All through the scriptures people try to avoid the task God lays before them. Moses claims he cannot speak. Isaiah is “a man of unclean lips.” Saul demurs that he is from the least clan of the smallest tribe. Gideon is the youngest in his family. Jonah simply refuses and flees. Jeremiah claims no one will listen to a mere youth.

But it is the message that matters, not the messenger. It is about the word God speaks, not the vessel God chooses. God’s words can irritate us like a shutter banging in the wind, or haunt us like the wind through a poorly sealed window. They can sustain us like foundation stones or connect us like a bridge over troubled water. They can be a polished mirror of self-discovery or a whispered shame. They can raise up and cast down nations. And they will do these things no matter who speaks the words. It was a sermon from the most inept preacher I have ever heard that had the greatest impact on my life. It is the message that matters, not the messenger.

The word that Jeremiah speaks is not his own. It lives in him and through him but it is not his own. These are not the words of his passion or rage at corruption of his time. These are not the hopes and desires of his own spirit – there are others who are skilled in speaking in God’s name exactly what their audience wants to hear. The word Jeremiah is commissioned to speak is from beyond him. It is rooted in the tradition and springs forth from the Spirit. His task is to hear and to speak what he hears.

Such words are routinely dismissed – sometimes for some defect we find in the messenger – or simply because we don’t like what we hear. King Jehoiakim takes a knife, calmly slices every few columns from the scroll of God’s words through Jeremiah that is being read to him, and tosses it into the fire. But there is power in those words. They will do their work. They judge and condemn. They will also heal and forgive.

Jeremiah’s age matters not. What matters is hearing truly and speaking faithfully. For the power is not in the speaker; it is in the Word God sends us to speak.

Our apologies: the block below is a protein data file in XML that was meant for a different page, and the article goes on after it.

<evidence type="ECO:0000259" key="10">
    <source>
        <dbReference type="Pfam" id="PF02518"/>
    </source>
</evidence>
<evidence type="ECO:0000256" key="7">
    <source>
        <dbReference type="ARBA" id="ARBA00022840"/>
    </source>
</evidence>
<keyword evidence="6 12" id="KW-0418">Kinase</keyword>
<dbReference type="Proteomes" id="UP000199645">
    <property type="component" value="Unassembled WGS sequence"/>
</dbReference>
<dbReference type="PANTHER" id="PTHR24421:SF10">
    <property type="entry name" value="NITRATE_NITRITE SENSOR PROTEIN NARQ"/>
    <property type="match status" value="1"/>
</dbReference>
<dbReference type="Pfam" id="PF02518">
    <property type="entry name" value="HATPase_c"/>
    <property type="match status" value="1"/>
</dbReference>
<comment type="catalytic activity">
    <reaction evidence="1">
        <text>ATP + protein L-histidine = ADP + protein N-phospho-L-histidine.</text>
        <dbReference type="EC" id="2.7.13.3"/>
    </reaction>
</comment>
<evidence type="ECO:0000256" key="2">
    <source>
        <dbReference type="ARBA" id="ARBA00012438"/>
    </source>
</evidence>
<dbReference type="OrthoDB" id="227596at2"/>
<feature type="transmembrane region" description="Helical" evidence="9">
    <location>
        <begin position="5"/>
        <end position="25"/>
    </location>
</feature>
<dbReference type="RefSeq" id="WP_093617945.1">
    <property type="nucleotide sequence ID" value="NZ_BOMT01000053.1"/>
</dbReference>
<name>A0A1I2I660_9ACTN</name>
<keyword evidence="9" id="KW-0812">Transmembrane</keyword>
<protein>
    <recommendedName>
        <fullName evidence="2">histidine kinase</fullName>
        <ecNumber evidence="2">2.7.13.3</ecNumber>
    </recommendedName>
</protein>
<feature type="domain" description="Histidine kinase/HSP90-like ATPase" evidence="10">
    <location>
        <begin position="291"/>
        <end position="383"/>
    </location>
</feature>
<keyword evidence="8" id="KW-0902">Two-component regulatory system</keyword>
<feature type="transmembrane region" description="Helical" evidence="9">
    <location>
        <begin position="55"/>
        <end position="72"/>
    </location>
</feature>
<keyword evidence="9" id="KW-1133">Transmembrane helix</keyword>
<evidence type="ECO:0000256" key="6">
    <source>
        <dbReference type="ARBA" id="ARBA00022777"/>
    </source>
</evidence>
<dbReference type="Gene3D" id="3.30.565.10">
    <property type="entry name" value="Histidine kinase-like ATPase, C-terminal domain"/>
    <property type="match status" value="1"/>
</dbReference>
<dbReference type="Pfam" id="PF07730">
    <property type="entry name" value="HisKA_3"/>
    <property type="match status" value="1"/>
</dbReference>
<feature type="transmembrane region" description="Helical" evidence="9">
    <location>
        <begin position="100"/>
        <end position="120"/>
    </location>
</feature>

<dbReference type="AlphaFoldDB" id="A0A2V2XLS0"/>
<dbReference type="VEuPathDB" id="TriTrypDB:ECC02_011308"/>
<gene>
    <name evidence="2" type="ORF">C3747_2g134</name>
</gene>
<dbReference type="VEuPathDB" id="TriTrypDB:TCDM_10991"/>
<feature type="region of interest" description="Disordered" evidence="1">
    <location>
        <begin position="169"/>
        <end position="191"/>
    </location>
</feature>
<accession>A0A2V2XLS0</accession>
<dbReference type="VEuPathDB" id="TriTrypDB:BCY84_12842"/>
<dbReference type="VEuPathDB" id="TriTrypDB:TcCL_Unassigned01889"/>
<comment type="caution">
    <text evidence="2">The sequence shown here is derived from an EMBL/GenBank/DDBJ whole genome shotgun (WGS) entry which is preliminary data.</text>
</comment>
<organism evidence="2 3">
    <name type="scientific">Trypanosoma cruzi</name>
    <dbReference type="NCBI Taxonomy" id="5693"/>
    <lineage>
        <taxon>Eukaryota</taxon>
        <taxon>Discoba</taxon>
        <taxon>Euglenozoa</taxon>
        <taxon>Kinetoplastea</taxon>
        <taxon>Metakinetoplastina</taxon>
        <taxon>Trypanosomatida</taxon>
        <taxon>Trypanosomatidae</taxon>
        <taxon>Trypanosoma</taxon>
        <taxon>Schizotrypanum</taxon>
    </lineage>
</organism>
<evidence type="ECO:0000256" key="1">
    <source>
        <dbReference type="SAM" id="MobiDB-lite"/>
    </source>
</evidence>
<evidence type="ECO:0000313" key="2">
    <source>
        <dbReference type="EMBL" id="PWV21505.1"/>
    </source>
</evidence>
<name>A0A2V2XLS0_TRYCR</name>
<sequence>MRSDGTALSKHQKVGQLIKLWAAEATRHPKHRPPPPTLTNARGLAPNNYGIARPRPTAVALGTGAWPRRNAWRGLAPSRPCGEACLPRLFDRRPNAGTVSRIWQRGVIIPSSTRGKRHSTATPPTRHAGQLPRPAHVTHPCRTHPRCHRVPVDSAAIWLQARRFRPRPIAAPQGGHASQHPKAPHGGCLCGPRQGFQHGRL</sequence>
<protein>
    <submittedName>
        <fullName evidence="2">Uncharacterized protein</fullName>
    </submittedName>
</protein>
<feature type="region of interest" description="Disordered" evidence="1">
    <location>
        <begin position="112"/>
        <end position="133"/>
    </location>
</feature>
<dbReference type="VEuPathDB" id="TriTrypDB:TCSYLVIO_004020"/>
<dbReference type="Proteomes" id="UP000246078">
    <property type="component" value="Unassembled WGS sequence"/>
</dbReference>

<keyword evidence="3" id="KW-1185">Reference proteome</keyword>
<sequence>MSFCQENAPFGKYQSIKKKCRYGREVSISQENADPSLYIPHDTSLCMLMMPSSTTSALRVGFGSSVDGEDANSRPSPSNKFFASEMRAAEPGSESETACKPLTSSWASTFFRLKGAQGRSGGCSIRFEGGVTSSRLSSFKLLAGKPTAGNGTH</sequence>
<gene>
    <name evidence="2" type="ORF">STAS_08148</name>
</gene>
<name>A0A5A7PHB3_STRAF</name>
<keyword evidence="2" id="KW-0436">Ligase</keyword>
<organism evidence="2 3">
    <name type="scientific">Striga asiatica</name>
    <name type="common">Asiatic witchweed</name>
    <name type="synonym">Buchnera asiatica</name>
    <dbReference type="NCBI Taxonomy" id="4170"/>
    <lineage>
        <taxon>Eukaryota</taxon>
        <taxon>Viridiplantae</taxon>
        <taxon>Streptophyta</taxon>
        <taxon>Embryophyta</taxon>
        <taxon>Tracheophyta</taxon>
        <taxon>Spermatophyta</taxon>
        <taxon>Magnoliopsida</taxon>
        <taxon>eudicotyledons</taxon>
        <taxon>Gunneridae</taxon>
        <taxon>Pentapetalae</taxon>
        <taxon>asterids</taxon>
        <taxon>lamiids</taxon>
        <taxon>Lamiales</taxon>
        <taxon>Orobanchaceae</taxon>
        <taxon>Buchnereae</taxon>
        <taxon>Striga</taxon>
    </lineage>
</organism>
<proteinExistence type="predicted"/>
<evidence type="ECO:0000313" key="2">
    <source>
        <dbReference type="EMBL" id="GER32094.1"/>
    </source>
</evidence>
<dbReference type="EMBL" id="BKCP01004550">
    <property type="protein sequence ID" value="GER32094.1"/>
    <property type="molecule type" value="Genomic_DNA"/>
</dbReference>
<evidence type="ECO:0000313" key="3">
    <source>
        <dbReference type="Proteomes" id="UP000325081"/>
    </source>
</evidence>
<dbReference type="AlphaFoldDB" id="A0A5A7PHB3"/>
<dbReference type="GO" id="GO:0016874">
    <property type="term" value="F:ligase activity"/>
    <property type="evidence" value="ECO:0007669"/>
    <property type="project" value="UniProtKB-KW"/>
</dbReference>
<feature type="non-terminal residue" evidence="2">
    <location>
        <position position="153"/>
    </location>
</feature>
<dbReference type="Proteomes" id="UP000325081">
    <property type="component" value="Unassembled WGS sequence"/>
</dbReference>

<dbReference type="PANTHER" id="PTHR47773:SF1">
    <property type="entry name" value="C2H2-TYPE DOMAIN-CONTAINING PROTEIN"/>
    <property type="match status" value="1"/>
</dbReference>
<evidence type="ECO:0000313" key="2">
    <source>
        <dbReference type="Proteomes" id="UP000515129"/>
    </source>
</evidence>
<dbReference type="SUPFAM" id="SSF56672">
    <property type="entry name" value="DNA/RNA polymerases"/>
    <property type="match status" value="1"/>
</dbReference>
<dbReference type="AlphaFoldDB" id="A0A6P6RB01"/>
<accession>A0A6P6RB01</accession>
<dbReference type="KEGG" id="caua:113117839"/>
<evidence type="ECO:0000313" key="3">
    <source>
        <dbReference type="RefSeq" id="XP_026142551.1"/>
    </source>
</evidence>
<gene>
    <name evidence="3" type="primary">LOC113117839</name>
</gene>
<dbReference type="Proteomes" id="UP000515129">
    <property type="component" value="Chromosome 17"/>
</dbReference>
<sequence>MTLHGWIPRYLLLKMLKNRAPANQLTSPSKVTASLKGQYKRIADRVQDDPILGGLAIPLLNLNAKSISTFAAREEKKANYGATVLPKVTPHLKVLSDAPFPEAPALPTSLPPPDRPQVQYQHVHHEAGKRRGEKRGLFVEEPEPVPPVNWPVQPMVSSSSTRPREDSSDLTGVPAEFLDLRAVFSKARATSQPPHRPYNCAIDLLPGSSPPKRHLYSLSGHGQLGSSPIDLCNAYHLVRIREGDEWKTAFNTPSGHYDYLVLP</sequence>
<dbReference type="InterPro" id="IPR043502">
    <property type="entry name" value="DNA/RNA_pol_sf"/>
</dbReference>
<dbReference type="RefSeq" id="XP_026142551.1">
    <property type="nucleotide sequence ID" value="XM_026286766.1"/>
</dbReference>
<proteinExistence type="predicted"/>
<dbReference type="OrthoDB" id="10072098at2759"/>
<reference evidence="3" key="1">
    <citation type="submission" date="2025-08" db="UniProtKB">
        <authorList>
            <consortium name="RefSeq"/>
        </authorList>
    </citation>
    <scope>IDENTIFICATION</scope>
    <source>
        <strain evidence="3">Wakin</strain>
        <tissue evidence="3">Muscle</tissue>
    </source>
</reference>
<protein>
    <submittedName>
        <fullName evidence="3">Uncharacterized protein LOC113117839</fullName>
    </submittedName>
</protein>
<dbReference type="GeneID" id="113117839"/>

Image: By Enrique López-Tamayo Biosca ( [CC BY 2.0 (, via Wikimedia Commons.  Page:

There are no pyramids in Judea

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Psalm 123

3Have mercy upon us, O Lord, have mercy upon us,
for we have had more than enough of contempt.
4Our soul has had more than its fill of the scorn of those who are at ease,
of the contempt of the proud.

If we stop and pay attention to verses like this we will understand something important about Biblical faith and the scripture: it is, for the most part, written by the conquered not the conquerors. It is an exilic faith, a diaspora faith, a faith born out of human suffering rather than success. For all the glories of the kingdom of David, it was not an empire to compare with Egypt or Babylon or Assyria. There are no pyramids in Judea. No magnificent temples on the acropolis. No ancient works of art like those of Persia that ISIS is looting and destroying. What remained of Israel was a book. A book written by those who had seen their nation crushed, their temple destroyed, their king blinded and led away in chains. All the boots of tramping warriors had marched again and again through their land. They had known the contempt of the proud.

The struggle inside Israel and Judah was a struggle for its character. Some aspired to glory. Others aspired to justice and mercy. Kings built altars that matched Assyria. Prophets spoke on behalf of the poor. Moses commanded a Sabbath that they not be a nation of slaveholders and slaves. The wealthy sought to discard such archaic ideas. Moses spoke of shared bread. Isaiah excoriated the lavish feasts of the rich and promised a day when all would gather at God’s abundant banquet.

3Have mercy upon us, O Lord, have mercy upon us,
for we have had more than enough of contempt.
4Our soul has had more than its fill of the scorn of those who are at ease,
of the contempt of the proud.

Whether the psalm prays for relief from foreign oppressors or their own home grow elite, the truth of the prayer remains. It is the cry of the poor, a cry God hears.


Photo: By kallerna (Own work) [CC BY-SA 3.0 ( or GFDL (, via Wikimedia Commons

Working the high wire

Sunday Evening

Jeremiah 23

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high wire 2 (Photo credit: _gee_)

25I have heard what the prophets have said who prophesy lies in my name.

Such words make me tremble.  Being a pastor is working the high wire without a net.  Into our hands is committed the responsibility to give public witness to the message/Word/Gospel of God. It is our task to help the scripture speak, to open the text so that it can work its work in its hearers. The congregation trusts us to help them hear the text as God would have them hear it.  Yes we have in our hands this brilliant record of God’s speech through the ages.  Yes we have behind us the intense education of seminary and the ongoing value of our own study. Yes we have available to us the work of many scholars through many ages and the witness of the saints and the confessions and creeds of the church. But when I rise to speak on Sunday morning there is no one there to tell me whether I have rightly captured the encounter between God and these people through this text.  And I will be held to account.

Not many of you should become teachers, my brothers and sisters, for you know that we who teach will be judged with greater strictness. (James 3:1 nrsv  )